MEETING "The European Union's Arctic research and Arctic scientific cooperation"

19 March 2018, 14-18, Levi Summit conference centre, Levi, Kittilä, Lapland, Finland


(on approval of seminar speakers)

Session 1: Updates on the process leading to the 2nd Arctic Science Ministerial Meeting

John Farrell (USA): Outcomes and lessons learned from the inaugural White House Arctic Science Ministerial

Tilche, Kraus, Koivurova, Update on the process leading to the 2nd Arctic Science Ministerial Meeting

Session 2: EU Arctic research

Andrea Tilche (DG RTD): EU research policy and the EU’s contribution to Arctic research

Julian Wilson (JRC): Arctic research themes at the EC’s Joint Research Centre

Nicole Biebow (AWI): ARICE and EU-PolarNet - Making the Arctic accessible for excellent research

Leena-Kaisa Viitanen (AWI): Nunataryuk project

Halldór Jóhannsson (Arctic Portal): APPLICATE project

Ilona Mettiäinen (University of Lapland): Blue Action project

Timo Vihma (FMI): INTAROS project

Session 3: Challenges for Arctic research and science cooperation

Lars Kullerud (University of the Arctic): It is time to do an Arctic Power analysis – who decide & influence – who do they represent – and is this fair?

Arja Rautio (University of Oulu, University of the Arctic): Success and failure of UArctic Thematic Networks and challenging experiences from the InterACT cooperation

Peter Pulsifer (National Snow and Ice Data Centre): Data Challenges and Opportunities in Arctic Research



12-16 Registration at conference venue

13-14 Lunch at Panorama Restaurant (registration required)

14-18 Seminar

   14:00 Welcoming words

   14:05 Session 1: Updates on the process leading to the second Arctic Science Ministerial Meeting

   14:50 Session 2: EU Arctic research

   16:00 Networking coffee break

   16:30 Session 3: Challenges for Arctic research and science cooperation

   17:55 Closing words

18-19 Networking cocktail



The European Union is a major contributor to Arctic science, supporting research of importance for European and Arctic societies as well as facilitating international Arctic science cooperation. Moreover, the EU, together with Finland and Germany, is preparing for the second Arctic Science Ministerial Meeting, which will take place in Berlin in October 2018.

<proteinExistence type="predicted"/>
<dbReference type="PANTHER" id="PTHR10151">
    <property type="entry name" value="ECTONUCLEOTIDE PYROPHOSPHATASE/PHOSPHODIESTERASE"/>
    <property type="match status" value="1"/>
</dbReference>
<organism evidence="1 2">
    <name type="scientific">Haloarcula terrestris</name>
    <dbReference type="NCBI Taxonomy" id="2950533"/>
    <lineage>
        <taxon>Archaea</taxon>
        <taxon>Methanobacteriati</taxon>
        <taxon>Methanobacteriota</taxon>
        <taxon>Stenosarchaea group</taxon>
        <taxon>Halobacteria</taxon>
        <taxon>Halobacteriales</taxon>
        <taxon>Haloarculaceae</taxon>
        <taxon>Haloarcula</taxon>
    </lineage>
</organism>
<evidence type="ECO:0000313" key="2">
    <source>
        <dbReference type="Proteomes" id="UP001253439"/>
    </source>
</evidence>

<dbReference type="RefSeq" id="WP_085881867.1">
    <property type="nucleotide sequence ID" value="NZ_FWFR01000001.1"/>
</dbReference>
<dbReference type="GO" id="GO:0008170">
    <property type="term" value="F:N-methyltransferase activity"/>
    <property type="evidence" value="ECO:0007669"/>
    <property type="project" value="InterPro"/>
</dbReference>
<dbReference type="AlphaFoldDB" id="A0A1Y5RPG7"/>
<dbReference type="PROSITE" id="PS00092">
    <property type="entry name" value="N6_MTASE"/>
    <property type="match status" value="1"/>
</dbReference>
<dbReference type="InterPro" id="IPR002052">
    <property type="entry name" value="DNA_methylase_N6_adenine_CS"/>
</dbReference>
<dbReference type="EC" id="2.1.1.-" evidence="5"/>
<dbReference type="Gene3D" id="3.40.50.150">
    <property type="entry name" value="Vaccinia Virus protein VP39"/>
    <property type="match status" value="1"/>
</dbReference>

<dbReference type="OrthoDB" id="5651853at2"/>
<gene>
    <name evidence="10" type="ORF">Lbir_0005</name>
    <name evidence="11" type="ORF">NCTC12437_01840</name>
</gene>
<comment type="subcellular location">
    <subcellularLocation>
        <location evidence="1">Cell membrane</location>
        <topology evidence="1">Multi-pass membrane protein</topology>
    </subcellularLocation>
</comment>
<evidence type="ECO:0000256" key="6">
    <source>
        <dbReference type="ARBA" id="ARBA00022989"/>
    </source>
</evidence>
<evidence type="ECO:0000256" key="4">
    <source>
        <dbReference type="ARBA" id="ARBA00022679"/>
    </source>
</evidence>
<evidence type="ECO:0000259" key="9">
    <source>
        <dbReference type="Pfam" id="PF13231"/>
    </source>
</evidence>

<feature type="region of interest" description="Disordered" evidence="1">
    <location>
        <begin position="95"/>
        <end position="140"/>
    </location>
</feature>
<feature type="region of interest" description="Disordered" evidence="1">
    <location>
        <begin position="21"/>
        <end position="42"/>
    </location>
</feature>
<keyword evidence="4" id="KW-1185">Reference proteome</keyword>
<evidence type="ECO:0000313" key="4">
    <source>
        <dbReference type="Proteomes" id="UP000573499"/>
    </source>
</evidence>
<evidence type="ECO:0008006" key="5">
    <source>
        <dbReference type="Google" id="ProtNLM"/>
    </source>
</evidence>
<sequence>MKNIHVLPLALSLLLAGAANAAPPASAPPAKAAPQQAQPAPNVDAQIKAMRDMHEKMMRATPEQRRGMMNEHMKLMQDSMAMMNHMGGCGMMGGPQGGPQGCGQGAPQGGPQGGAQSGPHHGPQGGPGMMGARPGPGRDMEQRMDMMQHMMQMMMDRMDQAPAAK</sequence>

The seminar is a four-hour event organised on the sidelines of the Arctic Council and Arctic meteorological meetings taking place in Finnish Lapland at the end of March 2018. The meeting will be dedicated to the EU’s contribution to Arctic research and the preparations towards the Arctic Science Ministerial meeting. The meeting will consist of three sessions:

The first session will update participants on the second Arctic Science Ministerial meeting. In this context, the participants will be encouraged to comment and discuss the key thematic areas that the second Arctic Science Ministerial will address.

The second session will focus on the EU’s research strategy and its relevance for Arctic science. Several EU Arctic projects will be showcased and the session will include presentations by EU actors that are involved in the EU’s Arctic research efforts, such as the European Commission’s Joint Research Centre. An update on the progress of the EU-PolarNet initiative will be provided. The participants will be encouraged to highlight issues or developments that need to be taken into consideration when planning the future of the EU’s research efforts.

The third session will discuss challenges for Arctic research and possible “roadblocks” and “sticking points” for Arctic science cooperation. The Agreement on Enhancing International Arctic Scientific Cooperation has been adopted and a number of prioritisation initiatives such as EU-PolarNet and ICARP3 are underway. What else can be done to make it easier to do science and engage in international science cooperation in the Arctic? Are there issues that are difficult to resolve due to national research frameworks or might EU science policy be the cause of some problems? (e.g. the administrative burden for getting into major EU projects may discourage smaller organisations. In this session, presentations by researchers and science organisers will be followed by a discussion with the audience.

The meeting is being organised under the EU Arctic Policy Assessment project, which is financed by the European Union. It is co-convened by the European External Action Service and the European Commission (Directorate General for Research and Innovation and the Service for Foreign Policy Instruments) with the support of the contractor, Arctic Centre of the University of Lapland together with project partners.

You may consult the Joint Communication on the EU's Arctic policy Joint Communication on an integrated EU policy for the Arctic (2016)

If you have any questions, please contact us at EUAPA(at)

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